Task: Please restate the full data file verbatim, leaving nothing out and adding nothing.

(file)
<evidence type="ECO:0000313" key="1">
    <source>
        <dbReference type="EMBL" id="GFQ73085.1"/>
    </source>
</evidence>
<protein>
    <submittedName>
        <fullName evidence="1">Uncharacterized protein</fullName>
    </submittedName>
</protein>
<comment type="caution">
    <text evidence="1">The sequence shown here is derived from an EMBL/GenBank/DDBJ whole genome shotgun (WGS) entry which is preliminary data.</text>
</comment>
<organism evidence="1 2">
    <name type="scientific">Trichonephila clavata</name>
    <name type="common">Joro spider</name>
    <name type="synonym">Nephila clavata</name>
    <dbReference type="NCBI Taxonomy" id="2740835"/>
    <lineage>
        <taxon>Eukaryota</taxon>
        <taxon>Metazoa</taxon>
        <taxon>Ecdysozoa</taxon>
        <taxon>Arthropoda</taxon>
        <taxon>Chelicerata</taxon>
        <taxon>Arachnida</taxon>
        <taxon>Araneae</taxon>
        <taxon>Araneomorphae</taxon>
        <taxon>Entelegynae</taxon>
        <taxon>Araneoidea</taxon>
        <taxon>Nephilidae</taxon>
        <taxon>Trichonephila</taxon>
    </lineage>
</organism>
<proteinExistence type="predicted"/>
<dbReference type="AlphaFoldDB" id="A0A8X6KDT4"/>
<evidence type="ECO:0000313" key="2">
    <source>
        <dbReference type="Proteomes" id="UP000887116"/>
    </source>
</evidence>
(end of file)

<evidence type="ECO:0000313" key="1">
    <source>
        <dbReference type="EMBL" id="GFQ73085.1"/>
    </source>
</evidence>
<protein>
    <submittedName>
        <fullName evidence="1">Uncharacterized protein</fullName>
    </submittedName>
</protein>
<comment type="caution">
    <text evidence="1">The sequence shown here is derived from an EMBL/GenBank/DDBJ whole genome shotgun (WGS) entry which is preliminary data.</text>
</comment>
<organism evidence="1 2">
    <name type="scientific">Trichonephila clavata</name>
    <name type="common">Joro spider</name>
    <name type="synonym">Nephila clavata</name>
    <dbReference type="NCBI Taxonomy" id="2740835"/>
    <lineage>
        <taxon>Eukaryota</taxon>
        <taxon>Metazoa</taxon>
        <taxon>Ecdysozoa</taxon>
        <taxon>Arthropoda</taxon>
        <taxon>Chelicerata</taxon>
        <taxon>Arachnida</taxon>
        <taxon>Araneae</taxon>
        <taxon>Araneomorphae</taxon>
        <taxon>Entelegynae</taxon>
        <taxon>Araneoidea</taxon>
        <taxon>Nephilidae</taxon>
        <taxon>Trichonephila</taxon>
    </lineage>
</organism>
<proteinExistence type="predicted"/>
<dbReference type="AlphaFoldDB" id="A0A8X6KDT4"/>
<evidence type="ECO:0000313" key="2">
    <source>
        <dbReference type="Proteomes" id="UP000887116"/>
    </source>
</evidence>